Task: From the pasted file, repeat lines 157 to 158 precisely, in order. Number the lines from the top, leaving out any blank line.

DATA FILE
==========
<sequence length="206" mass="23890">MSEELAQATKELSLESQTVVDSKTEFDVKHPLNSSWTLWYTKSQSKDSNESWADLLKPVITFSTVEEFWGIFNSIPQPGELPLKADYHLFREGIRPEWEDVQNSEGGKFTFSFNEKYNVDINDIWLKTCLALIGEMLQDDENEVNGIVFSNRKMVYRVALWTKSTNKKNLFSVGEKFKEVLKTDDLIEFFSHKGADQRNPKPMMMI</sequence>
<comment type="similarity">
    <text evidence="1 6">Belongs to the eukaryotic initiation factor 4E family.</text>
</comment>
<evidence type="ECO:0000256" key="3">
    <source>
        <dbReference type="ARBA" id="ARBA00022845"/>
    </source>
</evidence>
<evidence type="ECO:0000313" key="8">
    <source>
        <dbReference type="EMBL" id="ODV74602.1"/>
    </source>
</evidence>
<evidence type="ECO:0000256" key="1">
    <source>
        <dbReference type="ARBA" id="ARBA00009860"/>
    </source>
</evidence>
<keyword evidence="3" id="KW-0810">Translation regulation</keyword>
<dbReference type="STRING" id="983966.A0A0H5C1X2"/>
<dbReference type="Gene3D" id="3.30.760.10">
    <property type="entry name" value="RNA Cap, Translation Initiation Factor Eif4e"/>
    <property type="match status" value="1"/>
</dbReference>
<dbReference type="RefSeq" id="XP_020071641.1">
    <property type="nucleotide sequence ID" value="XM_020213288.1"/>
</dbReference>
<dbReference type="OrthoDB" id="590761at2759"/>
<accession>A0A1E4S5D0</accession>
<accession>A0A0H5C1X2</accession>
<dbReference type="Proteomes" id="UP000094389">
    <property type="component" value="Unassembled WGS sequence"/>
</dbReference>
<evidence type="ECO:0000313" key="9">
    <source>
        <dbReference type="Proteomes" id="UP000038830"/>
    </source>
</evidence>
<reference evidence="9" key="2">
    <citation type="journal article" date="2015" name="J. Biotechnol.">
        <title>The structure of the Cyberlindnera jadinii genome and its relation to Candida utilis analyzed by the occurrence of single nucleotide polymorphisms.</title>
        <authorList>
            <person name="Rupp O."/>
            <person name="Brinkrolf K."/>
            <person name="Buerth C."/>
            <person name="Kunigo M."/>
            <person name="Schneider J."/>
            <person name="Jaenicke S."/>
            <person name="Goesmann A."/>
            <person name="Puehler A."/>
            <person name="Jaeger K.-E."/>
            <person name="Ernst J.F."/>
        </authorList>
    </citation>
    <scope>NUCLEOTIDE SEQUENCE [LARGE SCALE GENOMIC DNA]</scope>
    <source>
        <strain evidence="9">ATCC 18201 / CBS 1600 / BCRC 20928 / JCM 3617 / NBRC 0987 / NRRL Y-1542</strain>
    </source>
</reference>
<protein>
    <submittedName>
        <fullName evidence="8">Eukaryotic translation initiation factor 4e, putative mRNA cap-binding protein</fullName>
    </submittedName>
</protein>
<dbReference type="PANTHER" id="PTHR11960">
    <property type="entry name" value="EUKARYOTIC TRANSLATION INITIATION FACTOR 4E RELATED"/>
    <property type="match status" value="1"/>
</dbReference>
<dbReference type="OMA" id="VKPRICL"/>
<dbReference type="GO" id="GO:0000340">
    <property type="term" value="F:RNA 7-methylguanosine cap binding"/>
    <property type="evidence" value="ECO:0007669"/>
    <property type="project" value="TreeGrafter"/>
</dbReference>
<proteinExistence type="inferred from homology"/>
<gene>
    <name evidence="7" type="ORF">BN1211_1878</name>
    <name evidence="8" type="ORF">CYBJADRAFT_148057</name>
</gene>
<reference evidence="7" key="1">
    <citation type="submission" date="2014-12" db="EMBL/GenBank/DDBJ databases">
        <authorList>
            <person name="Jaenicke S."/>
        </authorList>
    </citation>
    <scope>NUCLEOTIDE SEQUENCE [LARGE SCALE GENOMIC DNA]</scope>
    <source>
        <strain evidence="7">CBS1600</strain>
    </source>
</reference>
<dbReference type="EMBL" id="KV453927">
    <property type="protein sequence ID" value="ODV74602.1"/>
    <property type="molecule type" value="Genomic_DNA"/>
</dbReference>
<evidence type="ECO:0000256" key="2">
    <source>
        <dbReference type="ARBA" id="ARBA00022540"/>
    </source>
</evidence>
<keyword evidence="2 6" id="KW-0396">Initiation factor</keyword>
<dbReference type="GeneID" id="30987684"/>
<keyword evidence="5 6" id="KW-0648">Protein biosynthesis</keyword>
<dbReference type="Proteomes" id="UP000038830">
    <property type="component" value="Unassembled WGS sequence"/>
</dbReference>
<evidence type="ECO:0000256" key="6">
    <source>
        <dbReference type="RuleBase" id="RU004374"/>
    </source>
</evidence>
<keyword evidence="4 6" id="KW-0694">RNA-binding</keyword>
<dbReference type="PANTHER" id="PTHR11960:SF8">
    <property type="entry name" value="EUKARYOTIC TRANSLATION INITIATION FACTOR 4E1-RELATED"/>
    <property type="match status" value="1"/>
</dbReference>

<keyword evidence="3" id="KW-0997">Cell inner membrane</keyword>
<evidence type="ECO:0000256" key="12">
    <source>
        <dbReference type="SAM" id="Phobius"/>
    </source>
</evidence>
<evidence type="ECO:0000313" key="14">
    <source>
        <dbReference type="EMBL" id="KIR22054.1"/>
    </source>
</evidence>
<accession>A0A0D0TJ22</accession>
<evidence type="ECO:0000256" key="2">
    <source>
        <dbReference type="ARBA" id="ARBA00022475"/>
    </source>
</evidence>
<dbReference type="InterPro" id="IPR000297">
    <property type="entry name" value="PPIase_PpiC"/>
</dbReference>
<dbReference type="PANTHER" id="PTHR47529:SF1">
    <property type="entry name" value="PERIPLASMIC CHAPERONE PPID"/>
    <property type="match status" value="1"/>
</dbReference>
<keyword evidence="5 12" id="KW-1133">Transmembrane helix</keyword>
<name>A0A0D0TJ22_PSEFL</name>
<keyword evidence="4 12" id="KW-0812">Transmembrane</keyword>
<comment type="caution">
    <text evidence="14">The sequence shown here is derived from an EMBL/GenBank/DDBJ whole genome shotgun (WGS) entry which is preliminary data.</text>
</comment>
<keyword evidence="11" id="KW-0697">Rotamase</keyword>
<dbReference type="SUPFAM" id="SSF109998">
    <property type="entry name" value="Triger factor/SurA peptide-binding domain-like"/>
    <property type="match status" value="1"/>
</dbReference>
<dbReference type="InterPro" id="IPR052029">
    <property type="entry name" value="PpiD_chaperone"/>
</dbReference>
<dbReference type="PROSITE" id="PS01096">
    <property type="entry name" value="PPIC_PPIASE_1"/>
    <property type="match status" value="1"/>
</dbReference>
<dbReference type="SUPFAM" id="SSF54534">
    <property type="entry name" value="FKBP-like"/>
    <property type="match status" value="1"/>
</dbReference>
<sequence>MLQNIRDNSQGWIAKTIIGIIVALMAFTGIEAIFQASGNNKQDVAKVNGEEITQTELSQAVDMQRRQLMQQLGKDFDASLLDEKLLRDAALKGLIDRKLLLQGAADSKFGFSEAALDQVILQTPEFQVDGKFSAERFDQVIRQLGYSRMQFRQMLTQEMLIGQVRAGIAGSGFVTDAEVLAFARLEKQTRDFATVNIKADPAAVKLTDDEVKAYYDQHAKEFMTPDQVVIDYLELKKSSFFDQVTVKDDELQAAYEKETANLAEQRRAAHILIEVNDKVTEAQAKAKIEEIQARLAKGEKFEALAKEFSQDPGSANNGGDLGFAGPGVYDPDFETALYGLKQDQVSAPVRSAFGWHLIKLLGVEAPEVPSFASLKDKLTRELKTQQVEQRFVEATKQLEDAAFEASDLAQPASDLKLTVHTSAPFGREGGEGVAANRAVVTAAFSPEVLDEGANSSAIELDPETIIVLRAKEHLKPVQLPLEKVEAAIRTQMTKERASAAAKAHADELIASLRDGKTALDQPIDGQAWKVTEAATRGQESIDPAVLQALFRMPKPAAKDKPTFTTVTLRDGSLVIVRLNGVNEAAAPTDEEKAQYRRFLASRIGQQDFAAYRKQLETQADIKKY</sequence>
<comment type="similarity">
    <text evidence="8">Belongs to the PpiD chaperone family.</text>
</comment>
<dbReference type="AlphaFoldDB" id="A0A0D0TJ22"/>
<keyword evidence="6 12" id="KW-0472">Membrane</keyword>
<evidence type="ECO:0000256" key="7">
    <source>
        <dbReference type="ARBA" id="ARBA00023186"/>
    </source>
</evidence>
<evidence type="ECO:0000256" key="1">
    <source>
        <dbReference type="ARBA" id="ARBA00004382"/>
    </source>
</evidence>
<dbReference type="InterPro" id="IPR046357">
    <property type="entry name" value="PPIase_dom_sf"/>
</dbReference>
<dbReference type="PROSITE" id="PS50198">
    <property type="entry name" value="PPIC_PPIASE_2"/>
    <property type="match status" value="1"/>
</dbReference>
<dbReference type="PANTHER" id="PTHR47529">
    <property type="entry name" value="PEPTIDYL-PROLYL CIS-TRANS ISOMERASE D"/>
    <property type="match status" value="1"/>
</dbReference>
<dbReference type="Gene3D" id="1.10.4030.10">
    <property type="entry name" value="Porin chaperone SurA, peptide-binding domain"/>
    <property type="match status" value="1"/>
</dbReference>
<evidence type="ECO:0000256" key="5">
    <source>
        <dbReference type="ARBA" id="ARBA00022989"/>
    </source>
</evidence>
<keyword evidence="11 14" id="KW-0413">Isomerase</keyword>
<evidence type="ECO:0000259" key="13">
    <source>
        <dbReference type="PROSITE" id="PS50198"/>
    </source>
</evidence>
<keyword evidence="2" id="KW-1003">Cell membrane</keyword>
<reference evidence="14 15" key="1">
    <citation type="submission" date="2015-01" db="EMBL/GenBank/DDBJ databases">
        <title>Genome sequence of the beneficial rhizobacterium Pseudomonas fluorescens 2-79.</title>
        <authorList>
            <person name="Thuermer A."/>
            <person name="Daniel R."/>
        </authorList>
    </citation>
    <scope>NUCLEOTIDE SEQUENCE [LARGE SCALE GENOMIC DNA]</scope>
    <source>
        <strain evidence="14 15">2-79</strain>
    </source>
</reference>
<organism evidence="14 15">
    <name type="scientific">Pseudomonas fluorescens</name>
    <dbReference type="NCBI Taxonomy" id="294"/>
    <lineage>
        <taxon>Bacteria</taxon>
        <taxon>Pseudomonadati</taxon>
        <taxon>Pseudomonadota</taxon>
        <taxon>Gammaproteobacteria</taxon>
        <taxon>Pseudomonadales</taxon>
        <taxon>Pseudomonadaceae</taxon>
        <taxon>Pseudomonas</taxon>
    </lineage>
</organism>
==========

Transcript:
    <property type="match status" value="1"/>
</dbReference>